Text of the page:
Is 2017 the Year for Indie Retailers? Survey Says: Yes — Here’s Why

by • July 5, 2017 • Merchandising + TrendsComments Off on Is 2017 the Year for Indie Retailers? Survey Says: Yes — Here’s Why4280

July is Independent Retailer Month. Celebrating their positive impact on local communities is now more important — and, thankfully, more appreciated — than ever. Read on to discover important trends that ensure engagement, connection, and impact for years to come.

According to a new study released by IBM and the National Retail Federation, almost all members of Generation Z prefer to shop in brick-and-mortar stores despite expectations that the first “digitally native” generation would want to shop online.

In fact, despite being digitally-obsessed, 98% of Gen Zers still shop in-store.

First off, who is Generation Z?

  • 14-19-year-olds born after 1995 — this is a big buying group
  • Gen-Z is constantly browsing online, and they make unplanned store visits
  • Product selection and access is key*
  • Visibility on sales floor is also key, but make sure displays aren’t clinical
  • They’re price-conscious, so don’t hide tags
  • Content: information on what you’re selling is important

*source – Fitch Research

Digital platforms have transformed how consumers shop, but the real-life shopping experience is still essential to closing the deal. This bodes well for all retailers, especially the independents with a unique point of view and curated product mix.

Read the Insider’s Crossover Buying Guide and find out why it’s the key to retail success.

How T.J. Maxx and Marshalls Ignored the Internet and Won

According to Bloomberg News and The Seattle Times, T.J. Maxx and Marshalls “don’t care about online sales because their businesses are based on the real-life retail experience. Inventory shifts regularly, so no visit is the same — the promise of discovering great items on the cheap is what draws shoppers inside.”

Mickey Chadha, an analyst at Moody’s Investor Service, also speaks to the importance of their product and pricing, “the product is right at the right price. Online is only as good as the product.”

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GlobalShop’s Path to Purchase research found that 90% of retail journeys still end in a retail store, even those that begin online. People like to shop; they enjoy the convenience of shopping online, but nothing beats being on a sales floor surrounded by great product.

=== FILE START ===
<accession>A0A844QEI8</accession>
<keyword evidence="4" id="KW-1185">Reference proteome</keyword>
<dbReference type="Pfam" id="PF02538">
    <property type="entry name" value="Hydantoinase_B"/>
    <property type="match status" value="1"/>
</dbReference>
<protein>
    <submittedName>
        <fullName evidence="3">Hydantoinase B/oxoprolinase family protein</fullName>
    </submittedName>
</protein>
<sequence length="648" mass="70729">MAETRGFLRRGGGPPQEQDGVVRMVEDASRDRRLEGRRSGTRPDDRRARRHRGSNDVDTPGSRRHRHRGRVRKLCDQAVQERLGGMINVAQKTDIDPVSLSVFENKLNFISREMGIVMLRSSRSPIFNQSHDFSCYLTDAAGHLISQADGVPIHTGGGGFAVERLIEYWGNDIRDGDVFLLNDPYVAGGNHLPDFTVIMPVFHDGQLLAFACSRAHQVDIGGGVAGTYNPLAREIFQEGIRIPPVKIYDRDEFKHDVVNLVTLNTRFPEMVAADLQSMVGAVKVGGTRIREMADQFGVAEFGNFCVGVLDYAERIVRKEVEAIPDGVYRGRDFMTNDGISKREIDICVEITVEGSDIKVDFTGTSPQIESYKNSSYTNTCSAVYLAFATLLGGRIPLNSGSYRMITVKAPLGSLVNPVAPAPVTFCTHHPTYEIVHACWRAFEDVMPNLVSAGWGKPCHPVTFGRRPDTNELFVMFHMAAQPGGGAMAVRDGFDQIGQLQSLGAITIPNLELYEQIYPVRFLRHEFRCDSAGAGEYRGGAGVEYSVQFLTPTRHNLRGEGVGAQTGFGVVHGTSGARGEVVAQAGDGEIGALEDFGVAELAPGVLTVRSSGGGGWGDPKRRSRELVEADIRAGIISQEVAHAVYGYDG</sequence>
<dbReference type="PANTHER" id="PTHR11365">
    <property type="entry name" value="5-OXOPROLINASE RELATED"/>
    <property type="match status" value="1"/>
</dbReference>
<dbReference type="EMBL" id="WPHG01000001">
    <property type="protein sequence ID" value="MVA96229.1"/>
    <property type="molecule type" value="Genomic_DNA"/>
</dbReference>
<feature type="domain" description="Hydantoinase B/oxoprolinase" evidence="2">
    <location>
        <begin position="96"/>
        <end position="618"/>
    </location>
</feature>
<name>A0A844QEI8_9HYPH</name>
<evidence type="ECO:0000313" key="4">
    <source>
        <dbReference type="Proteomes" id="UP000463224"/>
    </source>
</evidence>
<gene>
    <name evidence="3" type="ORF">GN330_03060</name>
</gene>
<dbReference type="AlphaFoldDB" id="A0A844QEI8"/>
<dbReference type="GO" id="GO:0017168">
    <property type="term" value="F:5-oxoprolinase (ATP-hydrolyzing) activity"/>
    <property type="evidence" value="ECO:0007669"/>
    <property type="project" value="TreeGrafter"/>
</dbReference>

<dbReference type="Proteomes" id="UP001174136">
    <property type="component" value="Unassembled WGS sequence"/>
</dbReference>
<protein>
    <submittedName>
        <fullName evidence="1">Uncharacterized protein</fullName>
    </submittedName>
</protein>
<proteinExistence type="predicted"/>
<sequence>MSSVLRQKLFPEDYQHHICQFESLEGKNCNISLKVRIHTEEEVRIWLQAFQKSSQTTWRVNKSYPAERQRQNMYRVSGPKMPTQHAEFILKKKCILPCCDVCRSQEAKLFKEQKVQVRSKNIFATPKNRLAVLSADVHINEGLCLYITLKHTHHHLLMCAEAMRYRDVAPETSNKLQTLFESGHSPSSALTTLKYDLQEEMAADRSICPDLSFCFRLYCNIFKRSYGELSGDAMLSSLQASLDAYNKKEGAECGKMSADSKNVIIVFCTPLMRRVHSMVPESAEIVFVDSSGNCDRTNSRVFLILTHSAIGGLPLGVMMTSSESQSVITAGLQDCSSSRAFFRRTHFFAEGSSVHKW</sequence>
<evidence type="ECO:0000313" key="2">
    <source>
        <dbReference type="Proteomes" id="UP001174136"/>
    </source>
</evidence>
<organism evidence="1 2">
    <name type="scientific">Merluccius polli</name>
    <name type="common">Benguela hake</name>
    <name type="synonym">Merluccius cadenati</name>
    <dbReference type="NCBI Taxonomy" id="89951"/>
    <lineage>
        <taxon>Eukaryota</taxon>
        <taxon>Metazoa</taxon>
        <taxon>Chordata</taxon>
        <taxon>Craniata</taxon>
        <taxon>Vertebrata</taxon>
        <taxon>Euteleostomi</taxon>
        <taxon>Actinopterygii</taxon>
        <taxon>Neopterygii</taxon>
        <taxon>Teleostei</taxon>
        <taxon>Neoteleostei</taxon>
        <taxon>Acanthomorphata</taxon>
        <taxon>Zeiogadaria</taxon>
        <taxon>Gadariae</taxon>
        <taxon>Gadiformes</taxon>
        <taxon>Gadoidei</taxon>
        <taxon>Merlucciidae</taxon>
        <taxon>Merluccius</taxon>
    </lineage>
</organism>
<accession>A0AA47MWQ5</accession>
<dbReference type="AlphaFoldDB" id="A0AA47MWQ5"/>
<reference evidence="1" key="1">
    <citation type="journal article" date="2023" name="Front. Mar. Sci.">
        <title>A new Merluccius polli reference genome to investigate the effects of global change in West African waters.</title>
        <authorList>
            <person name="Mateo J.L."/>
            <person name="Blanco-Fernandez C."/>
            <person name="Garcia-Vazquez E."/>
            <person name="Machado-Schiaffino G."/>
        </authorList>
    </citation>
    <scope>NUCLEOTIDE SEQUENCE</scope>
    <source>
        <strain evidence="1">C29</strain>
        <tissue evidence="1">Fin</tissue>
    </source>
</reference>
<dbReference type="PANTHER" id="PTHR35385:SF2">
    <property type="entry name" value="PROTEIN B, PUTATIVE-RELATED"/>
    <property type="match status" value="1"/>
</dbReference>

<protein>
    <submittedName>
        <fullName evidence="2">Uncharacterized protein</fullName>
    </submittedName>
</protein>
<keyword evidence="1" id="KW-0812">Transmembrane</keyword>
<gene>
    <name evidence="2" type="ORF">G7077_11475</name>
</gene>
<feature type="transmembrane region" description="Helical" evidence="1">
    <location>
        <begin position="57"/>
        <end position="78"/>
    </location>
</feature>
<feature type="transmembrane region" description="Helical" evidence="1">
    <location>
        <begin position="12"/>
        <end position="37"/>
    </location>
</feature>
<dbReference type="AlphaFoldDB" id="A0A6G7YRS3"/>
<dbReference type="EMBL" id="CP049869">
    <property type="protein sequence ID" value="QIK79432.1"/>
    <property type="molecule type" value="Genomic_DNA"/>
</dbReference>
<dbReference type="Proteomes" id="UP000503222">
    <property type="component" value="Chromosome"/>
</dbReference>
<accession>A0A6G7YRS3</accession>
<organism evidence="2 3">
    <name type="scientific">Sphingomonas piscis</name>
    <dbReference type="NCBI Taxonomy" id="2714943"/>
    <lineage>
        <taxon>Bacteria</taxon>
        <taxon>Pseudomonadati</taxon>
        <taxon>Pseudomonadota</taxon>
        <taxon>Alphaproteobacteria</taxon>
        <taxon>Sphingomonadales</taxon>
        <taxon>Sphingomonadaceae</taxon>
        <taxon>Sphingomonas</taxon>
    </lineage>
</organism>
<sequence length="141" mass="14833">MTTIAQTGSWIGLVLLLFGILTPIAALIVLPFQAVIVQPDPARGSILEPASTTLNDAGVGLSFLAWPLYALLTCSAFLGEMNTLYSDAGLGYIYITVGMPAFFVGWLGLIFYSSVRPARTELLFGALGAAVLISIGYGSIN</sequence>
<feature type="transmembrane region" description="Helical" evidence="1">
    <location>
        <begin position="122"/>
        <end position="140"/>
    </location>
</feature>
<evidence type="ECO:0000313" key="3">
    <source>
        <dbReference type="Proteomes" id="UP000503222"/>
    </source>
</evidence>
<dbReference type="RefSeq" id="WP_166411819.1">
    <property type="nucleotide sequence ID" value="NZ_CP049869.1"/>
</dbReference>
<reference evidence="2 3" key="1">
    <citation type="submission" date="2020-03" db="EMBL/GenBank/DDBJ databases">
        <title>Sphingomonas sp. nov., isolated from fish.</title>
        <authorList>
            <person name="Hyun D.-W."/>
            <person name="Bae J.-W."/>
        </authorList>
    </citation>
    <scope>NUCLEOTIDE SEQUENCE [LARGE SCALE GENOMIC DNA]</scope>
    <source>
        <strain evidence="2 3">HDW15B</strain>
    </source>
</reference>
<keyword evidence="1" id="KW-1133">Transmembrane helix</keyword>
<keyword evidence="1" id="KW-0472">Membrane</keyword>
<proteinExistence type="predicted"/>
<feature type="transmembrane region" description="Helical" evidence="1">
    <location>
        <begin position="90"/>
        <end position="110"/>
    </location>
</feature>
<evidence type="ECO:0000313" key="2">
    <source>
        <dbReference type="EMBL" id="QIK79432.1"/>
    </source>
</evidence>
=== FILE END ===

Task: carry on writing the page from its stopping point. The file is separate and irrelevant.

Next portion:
“Shopping is a social experience, with an emphasis on the word, ‘experience.’ No one does that better than independent retailers who scout the marketplace to find just the right merchandise they know their customers will love. People have been predicting the demise of brick and mortar stores for as long as we can remember. Stores may change over the years but they will never go away.” – Georganne Bender & Rich Kizer, Retail Consultants

The Limited, American Apparel, and Macy’s Close Hundreds of Stores

In January, The Limited began closing all 250 of its stores, while American Apparel started closing all of its 110 locations; Macy’s also set about closing 68 of its stores nationwide.

Wait, so if brick-and-mortar stores are closing, how does this help my shop? Read on.


american apparel closing

Last December, Bloomberg News reported The Limited was likely headed for liquidation. Liz Dunn, chief executive of retail consulting firm Talmage Advisors, says The Limited has suffered from its inability to keep up with trends.

“Shoppers are looking for things that are hyper-relevant to what’s going on in fashion right now — and as inexpensive as possible,” explains Dunn.

What This Means for You: An Abundance of Retail Talent Available for You to Hire

Did American Apparel and The Limited get too big, too fast with not enough focus on trending product? Most analysts say The Limited’s closing was due to a lack of product focus and investment in the store and customer experience. By contrast, eyeglass brand Warby Parker plans to open another new 25 retail stores this year in the U.S. 

And don’t forget Amazon’s quiet expansion into brick-and-mortar bookstores.

This means that there is a whole lot of experienced retail talent now available for hire. This would be a great time to place those want ads.

Make Every Customer Visit Count

It’s key to pay close attention to your offline experience and how it integrates with your online and social media presence. Get the most out of each customer visit and focus on your product margins (higher the better).

Focus on affordable, high-margin product and the customer experience. Take care of and nurture your best customers and drive foot traffic to your shop via offline events and social media. Take advantage of the brick-and-mortar resurgence.

Don’t miss Georganne Bender’s Visual Merchandising Cheat Sheet for tips on creating displays that make buyers look harder, shop longer, and spend more.

ASD Market Week in Las Vegas is the only trade show that provides 90+ free retail and online selling seminars and access to over 2,000 high-margin merchandise vendors – all under one roof. Find product and private label partners easily and efficiently! Get your free ticket here.

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